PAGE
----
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'Stranger Things' Actor Joe Keery's New Song Is Even Better Than His Hair

Listen to the first single from the actor best known as Steve Harrington's new project, Djo.

by Josh Terry
25 July 2019, 7:55am

Image via Netflix

Besides its pitch-perfect focus on era-appropriate mood-setting, the best thing about Stranger Things is Steve Harrington. Played by actor Joe Keery, the character started out as an arrogant and well-groomed jock but slowly developed into one of the show's most lovable roles. In season two, he turns into a hero and an essential part of the main cast. But in the latest installment of the nostalgia-laced horror drama, he showcases even more of his vulnerability as he realizes he might not be as cool as he used to be in high school. It's charming stuff.

While Keery and his hair are some of the most recognizable parts of the Netflix phenomenon, the Los Angeles-via-Chicago actor is also a musician. Before his rise as an actor, he played in the Chicago psych-rock outfit Post Animal, leaving the band before they released their 2018 LP When I Think Of You In A Castle. (His contributions to the album like his vocal parts on "Ralphie" and "Dirtpicker" are highlights.)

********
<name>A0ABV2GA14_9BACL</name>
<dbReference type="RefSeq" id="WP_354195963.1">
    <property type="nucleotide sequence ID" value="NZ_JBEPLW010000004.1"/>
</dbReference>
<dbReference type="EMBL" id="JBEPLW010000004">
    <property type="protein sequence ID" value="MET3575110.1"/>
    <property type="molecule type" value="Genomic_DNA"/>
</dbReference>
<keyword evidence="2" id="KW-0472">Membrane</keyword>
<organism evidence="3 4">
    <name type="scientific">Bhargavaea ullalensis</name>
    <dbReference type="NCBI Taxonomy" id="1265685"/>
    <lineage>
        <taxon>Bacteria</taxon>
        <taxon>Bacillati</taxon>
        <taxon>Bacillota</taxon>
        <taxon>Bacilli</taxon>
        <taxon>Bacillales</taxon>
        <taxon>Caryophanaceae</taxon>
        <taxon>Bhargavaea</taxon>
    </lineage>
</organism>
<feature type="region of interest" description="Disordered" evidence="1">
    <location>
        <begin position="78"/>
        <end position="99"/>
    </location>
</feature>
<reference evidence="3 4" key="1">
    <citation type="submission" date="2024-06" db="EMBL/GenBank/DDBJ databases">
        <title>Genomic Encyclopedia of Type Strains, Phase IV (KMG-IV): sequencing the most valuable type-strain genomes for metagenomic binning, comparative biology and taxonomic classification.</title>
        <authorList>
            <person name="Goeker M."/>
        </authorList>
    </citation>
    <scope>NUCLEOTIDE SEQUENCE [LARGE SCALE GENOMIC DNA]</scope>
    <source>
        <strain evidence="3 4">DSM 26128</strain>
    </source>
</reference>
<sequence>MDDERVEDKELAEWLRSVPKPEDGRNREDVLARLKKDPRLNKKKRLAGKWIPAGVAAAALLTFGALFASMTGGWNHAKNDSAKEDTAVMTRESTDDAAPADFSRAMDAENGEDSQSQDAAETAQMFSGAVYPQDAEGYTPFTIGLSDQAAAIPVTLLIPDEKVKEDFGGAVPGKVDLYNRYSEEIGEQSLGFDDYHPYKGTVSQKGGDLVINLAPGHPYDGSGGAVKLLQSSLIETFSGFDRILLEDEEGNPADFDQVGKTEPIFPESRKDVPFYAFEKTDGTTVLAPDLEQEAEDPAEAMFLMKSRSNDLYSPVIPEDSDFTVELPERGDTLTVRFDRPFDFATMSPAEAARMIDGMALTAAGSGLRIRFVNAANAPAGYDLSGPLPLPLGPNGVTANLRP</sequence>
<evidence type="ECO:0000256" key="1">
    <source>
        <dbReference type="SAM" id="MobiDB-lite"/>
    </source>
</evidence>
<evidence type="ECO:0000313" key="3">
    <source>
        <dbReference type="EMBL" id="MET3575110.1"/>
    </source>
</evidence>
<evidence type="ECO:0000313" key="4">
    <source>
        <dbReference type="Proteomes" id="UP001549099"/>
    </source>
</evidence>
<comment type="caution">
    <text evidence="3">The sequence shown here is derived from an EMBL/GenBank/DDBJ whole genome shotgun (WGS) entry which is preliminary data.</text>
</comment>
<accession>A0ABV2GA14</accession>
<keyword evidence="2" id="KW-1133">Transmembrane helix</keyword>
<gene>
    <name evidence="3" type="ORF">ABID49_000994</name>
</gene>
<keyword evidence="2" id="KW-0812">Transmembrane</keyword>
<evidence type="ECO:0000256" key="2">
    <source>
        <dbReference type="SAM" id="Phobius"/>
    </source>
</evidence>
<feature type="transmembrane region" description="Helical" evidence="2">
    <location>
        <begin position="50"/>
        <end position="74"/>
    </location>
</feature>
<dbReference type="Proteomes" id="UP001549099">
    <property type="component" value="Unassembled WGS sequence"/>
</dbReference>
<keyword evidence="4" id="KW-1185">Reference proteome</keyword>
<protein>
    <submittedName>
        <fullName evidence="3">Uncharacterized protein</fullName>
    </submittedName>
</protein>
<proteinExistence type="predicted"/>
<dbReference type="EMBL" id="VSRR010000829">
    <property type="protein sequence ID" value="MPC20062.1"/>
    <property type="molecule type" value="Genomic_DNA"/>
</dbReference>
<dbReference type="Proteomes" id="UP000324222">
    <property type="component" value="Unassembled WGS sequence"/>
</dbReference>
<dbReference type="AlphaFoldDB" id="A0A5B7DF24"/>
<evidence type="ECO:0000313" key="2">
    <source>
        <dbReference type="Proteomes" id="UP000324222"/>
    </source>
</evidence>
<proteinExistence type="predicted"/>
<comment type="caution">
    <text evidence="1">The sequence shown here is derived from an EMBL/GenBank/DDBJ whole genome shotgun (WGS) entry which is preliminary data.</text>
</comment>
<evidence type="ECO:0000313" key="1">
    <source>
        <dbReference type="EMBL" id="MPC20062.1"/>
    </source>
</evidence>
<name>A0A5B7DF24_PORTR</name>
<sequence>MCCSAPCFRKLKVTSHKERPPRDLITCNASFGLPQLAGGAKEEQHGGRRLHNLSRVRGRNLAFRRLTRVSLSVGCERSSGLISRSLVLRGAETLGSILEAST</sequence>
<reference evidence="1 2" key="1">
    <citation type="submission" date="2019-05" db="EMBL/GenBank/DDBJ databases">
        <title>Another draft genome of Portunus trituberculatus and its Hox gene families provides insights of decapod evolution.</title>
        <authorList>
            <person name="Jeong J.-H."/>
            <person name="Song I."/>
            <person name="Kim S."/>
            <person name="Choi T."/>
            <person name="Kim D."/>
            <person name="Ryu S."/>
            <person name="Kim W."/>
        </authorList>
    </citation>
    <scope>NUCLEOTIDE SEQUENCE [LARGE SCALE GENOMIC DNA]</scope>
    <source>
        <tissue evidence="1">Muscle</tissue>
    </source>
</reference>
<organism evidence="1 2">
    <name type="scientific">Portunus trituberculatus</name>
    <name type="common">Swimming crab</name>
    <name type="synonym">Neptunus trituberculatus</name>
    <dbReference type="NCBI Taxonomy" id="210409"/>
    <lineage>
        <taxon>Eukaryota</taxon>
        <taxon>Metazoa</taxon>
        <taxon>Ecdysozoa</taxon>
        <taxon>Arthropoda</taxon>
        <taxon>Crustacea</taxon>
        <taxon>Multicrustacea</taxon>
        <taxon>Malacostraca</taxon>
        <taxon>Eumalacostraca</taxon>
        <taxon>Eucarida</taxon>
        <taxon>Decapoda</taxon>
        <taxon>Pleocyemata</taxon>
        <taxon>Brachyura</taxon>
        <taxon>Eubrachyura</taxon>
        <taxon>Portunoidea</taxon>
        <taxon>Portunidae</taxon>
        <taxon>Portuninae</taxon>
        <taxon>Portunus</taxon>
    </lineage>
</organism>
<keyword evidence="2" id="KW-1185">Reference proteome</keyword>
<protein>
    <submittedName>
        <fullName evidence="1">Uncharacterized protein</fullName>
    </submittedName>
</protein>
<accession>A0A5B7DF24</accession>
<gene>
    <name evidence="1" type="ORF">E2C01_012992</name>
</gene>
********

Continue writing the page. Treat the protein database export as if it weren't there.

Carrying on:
But now, with his new project Djo, Keery finds himself making sticky and inviting psych-pop. Over the weekend, he posted his debut single "Roddy." There aren't many details about the song available, but it was recorded at Chicago’s Treehouse Studios, with Keery singing "There’s somethin’ wrong with this world / I feel it comin’ on" over its silky chorus. Like his co-star Finn Wolfhard who fronts scrappy Canadian rock band Calpurnia, there's a lot of music happening in the Stranger Things cast.

Since Keery was already a musician before his acting career took off, "Roddy" does not have the feel of a vanity project. It's a seamless, hook-filled track that highlights his welcoming croon as well as a surprisingly funky arrangement that references acts like The Beatles as much as Mild High Club. Even without the Stranger Things connection, it's worth a listen. Check it out below.

This article originally appeared on VICE US.